What’s up, Apoala?

Better Half and the cantankerous Critic enjoyed their previous meal at the Oaxacan restaurant that everyone is raving about and that enjoys record crowds in its Santa Lucia location. In fact, reading a previous review, it’s almost embarrassing in its gushiness.

On this latest occasion, BH and the Critic had a table inside, as the appeal of the occasionally talented musicians, dancers and whatever else is going on in the plaza outside is somewhat limited and a good meal was the goal for the evening.

Unfortunately, everyone else did not seem to share this affinity for the inside tables and, while the Critic and Better Half were having their dinner, all the tables inside were moved one by one to the outside patio, leaving the Critics table alone in a large room, with no tables and no chairs. It gave off a distinct “hurry up and get the hell out as we need your table” feel to the evening and the Critic and BH obliged by leaving soon after.


Take out all the tables but one and you get the idea.

While the food is still excellent and the Critic won’t hesitate to recommend the restaurant as a good option for downtown diners, this whole table thing was somewhat disconcerting if not downright rude in the Critics humble opinion.

Is there a protocol for restaurants in these situations?

3 thoughts on “What’s up, Apoala?

  1. I thought part of the value in paying for a dinner out was to enjoy the ambiance. Of course, the desired/expected quality and style of the food is foremost, but if the anticipated atmosphere is disrupted and diminished, the diner is being cheated…

  2. That’s kind of what I thought as well. One can usually cook up a tasty meal at home, but goes out for the total experience.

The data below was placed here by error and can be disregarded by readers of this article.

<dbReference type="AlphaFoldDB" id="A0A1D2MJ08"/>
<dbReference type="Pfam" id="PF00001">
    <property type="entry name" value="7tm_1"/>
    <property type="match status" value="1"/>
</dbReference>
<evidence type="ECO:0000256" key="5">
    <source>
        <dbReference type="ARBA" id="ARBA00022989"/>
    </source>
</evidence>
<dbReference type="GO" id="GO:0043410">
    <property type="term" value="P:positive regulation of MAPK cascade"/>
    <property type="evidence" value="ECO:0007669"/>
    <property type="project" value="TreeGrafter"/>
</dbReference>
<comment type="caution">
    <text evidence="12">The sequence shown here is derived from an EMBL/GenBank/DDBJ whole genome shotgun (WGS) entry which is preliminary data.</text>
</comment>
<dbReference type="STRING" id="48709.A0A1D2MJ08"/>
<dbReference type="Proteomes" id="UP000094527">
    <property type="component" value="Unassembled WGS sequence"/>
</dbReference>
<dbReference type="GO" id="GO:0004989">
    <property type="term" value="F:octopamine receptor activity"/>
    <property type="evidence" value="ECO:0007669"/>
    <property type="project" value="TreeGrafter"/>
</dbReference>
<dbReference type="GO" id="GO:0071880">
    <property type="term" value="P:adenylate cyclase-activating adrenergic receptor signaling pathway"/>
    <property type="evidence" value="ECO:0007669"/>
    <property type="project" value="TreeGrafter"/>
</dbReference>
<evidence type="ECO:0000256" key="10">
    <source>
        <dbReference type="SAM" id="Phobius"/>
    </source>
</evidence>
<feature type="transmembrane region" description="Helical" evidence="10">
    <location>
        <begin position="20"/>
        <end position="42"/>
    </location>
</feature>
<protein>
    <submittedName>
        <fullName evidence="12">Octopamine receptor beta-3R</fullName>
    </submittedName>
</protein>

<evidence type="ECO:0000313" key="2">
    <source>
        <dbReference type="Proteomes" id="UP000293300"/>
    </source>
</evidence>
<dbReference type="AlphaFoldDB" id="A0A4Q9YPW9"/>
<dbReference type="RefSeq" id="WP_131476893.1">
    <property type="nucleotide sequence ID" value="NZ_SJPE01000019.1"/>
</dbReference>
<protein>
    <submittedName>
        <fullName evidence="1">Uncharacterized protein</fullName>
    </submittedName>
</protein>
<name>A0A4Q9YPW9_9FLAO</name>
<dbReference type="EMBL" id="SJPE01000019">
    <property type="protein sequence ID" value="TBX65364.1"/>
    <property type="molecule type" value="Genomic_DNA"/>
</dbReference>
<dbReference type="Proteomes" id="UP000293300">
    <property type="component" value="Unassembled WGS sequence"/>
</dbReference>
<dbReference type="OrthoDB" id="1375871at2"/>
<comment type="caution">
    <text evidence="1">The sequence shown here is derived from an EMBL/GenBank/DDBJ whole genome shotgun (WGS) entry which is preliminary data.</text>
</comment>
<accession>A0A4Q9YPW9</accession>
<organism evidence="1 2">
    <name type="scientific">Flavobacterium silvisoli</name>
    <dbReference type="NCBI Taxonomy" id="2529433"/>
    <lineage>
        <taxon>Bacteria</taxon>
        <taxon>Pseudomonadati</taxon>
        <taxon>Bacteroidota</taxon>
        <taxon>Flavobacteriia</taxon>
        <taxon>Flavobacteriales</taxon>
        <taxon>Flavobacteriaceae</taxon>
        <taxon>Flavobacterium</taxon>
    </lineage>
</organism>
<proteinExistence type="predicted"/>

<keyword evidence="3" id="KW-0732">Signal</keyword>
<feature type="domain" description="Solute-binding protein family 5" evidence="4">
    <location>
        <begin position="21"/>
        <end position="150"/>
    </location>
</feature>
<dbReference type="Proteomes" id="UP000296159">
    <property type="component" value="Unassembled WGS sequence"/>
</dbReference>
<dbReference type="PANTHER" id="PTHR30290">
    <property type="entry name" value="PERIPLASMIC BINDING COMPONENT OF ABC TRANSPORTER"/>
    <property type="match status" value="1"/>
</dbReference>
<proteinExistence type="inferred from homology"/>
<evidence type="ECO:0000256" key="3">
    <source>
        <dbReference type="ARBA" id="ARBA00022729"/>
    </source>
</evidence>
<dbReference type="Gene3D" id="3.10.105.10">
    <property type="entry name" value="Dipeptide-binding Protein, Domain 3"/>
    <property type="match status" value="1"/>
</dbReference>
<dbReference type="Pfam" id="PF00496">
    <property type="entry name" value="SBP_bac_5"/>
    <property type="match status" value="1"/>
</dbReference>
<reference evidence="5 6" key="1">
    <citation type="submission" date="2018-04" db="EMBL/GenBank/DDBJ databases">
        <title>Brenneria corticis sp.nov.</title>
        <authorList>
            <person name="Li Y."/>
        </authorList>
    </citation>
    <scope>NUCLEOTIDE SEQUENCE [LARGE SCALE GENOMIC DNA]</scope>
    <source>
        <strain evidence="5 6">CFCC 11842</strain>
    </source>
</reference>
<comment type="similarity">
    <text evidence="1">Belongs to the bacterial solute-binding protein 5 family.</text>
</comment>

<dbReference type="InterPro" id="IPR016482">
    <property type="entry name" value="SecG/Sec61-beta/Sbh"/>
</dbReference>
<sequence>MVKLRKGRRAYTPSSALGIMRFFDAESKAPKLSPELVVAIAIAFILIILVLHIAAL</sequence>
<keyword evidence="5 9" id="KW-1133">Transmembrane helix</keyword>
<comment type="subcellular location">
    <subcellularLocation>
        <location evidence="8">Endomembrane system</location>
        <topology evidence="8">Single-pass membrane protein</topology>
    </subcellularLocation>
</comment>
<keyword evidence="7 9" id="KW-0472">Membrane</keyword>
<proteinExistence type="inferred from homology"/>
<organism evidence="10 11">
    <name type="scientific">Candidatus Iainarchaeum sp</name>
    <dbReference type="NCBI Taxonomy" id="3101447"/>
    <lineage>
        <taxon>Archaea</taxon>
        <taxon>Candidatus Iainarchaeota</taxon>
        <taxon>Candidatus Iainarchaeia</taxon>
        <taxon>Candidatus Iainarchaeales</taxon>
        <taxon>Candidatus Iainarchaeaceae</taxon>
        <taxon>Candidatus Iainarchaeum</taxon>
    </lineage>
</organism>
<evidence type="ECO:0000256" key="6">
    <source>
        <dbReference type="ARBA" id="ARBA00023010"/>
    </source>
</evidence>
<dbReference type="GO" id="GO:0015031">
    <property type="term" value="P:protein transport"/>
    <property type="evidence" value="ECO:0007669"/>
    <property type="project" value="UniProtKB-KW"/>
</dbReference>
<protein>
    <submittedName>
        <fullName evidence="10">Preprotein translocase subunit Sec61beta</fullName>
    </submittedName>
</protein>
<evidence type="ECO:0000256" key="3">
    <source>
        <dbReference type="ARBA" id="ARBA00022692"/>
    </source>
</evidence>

3. We returned last week after about a year and found a distinct deterioration in both food and service – the price of success? The many tables outside were all filled with people who seem to prefer their food accompanied by threshold-of-pain volume mediocre rock featuring a singer who showed with every wail and scream that Janis Joplin had a lot to answer for.
    Even inside, the throbbing pulsating bass and the crashing about of someone who should not be allowed near a drum kit effectively put paid to intelligent table conversation. All of this incidental to the fact that there appears to be the same number of waiters as there were a year ago, while the number of occupied tables has increased dramatically.
    Not to put too fine a point on it: we don’t mind a wait, but when the food arrives and is burnt, overcooked, lukewarm and not much like its menu description, it’s time to reconsider – both us as clientele and the management before they lose what they had.

    Why didn’t we complain and send food back etc? The combination of the racket outside and the poor service engendered inertia and a strong desire to get back home for ‘sardines on toast and a cup of cocoa’ (Noel Coward’s remedy)

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